Radiologic Imaging of Knee Injuries



Fig. 29.1
Tibial plateau fracture. (a) AP radiograph, (b) coronal and (c) sagittal reformatted CT image, and (d) 3D reconstruction. The fracture lines at the eminentia tibia and posterolateral tibial plateau are clearly delineated by CT



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Fig. 29.2
Loosening TKP. Coronal reformatted CT image shows periprosthetic reduced bone density with translucency at the medial tibial plateau (arrow)


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Fig. 29.3
Recurrent tear after medial partial meniscectomy. Coronal reformatted CT arthrography image shows contrast leakage in medial meniscal residue (arrow)


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Fig. 29.4
Osteochondritis dissecans (OCD) of the patella. (a, b) Axial-reformatted CT arthrography images show OCD lesion at the patella. Cartilage fissure with contrast leakage at the base of the OCD lesion is seen (arrow)




29.2.3 Ultrasound


Ultrasound (US) is largely limited to an evaluation of the extra-articular soft tissues of the knee (Fig. 29.5). Due to the excellence of spatial resolution, US keeps its leading edge when dealing with muscle and tendon pathology around the knee (Peetrons 2002). The major indication for US in clinical practice is evaluating overuse conditions of the extensor apparatus or affirming a clinically suspected Baker’s cyst. High-frequency (13.5 MHz) linear-array probes are used to perform US examinations of the knee. US palpation is a very valuable tool, trying to find the point of maximal tenderness or swelling (Peetrons 2002). Dynamic US study may be very helpful to assess a “snapping” sensation that is felt by the patient during knee movement. Major advantages of US are its low cost, wide availability, short examination times, and lack of radiation exposure. An addition of color power Doppler imaging to US has allowed for the noninvasive study of blood flow and vascularization within anatomic structures and lesions. Although initial studies (Weinberg et al. 1998) reported that increased tendon vascularization is typically correlated with clinical symptoms, more recent studies have reported the opposite (Tol et al. 2012). Furthermore, US provides image guidance for interventional procedures such as drainage of fluid collections and cysts. The trade-off for high-frequency, linear transducers is their small, static scan field. Extended field-of-view ultrasound (EFOVS) overcomes this disadvantage by generating a panoramic image (Fig. 29.6). With this technique, sequential registration of images along a broad examination region and their subsequent combination into an image of larger dimension and format is obtained (Weng et al. 1997). Disadvantages of US include operator dependency, selective and often incomprehensible documentation, and the inability to evaluate the articular structures of the knee joint.

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Fig. 29.5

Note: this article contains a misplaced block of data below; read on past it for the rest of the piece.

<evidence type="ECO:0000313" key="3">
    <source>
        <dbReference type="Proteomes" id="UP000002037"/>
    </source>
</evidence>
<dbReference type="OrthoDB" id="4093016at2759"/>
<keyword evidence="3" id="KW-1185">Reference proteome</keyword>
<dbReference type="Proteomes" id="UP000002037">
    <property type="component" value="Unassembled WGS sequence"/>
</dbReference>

Superficial infrapatellar bursitis. Longitudinal grayscale (a) and color Doppler (b) US images of infrapatellar region demonstrate thickening of prepatellar soft tissues with increased vascularity and distended infrapatellar bursa (arrowhead). The patellar tendon is normal (arrow)


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Fig. 29.6
Longitudinal extended field-of-view US image of the infrapatellar region reveals thickening of distal patellar tendon and adjacent soft tissues (arrowhead). Note bony hypertrophy at the tibial tuberosity (arrow) in keeping with chronic Osgood-Schlatter disease


29.2.4 Magnetic Resonance Imaging


The noninvasiveness of magnetic resonance imaging (MRI) combined with its relatively low cost has led to its acceptance by the orthopedic community, and MRI of the knee is the most frequently ordered MR examination of the musculoskeletal system (Farjoodi et al. 2010). Numerous diagnostic studies have compared MRI and arthroscopy of the knee, and most have shown good diagnostic performance of MRI in detecting internal derangements of the knee (Oei et al. 2003). MRI not only contributes to diagnosis but also serves as an important guide to treatment planning and prognostication (Milewski et al. 2011).

Diagnostic knee MRI can be performed using a variety of magnet designs (closed bore, whole body, open whole body, dedicated extremity). Also, a variety of magnetic field strengths can be used but the current standard for clinical knee imaging is 1.5 tesla (T). The patient is positioned supine with the affected knee completely or near completely extended. A local coil is positioned to provide adequate anatomic coverage. Typically, an extremity knee coil that completely surrounds the knee is used to ensure maximal and uniform signal-to-noise ratio (SNR) across the entire image.

A complete MR exam of the knee requires that images be obtained in the axial, sagittal, and coronal planes. Although techniques for knee MRI vary widely, a typical imaging protocol uses a field of view (FOV) of 160 mm or smaller, a slice thickness in the sagittal and coronal plane of 3 mm or less, and an imaging matrix with at least 140 steps in the phase direction and 256 steps in the frequency direction for 2D imaging (Tuite et al. 2012). The use of a contrast agent (e.g., DOTAREM®) is only indicated when dealing with a tumoral or tumorlike mass, in cases of knee inflammation, or as part of arthrography (performed only for postoperative knee imaging when conventional MRI reveals equivocal findings).

Knee MRI can be performed with a wide variety of pulse sequences. Most commonly, the proton-density (PD) and T2-weighted 2D turbo spin-echo (TSE) sequence and the T1-weighted 3D gradient-recalled (GRE) sequence are used for routine imaging of the knee (Recht et al. 2005; Kijowski 2010; Trattnig et al. 2009).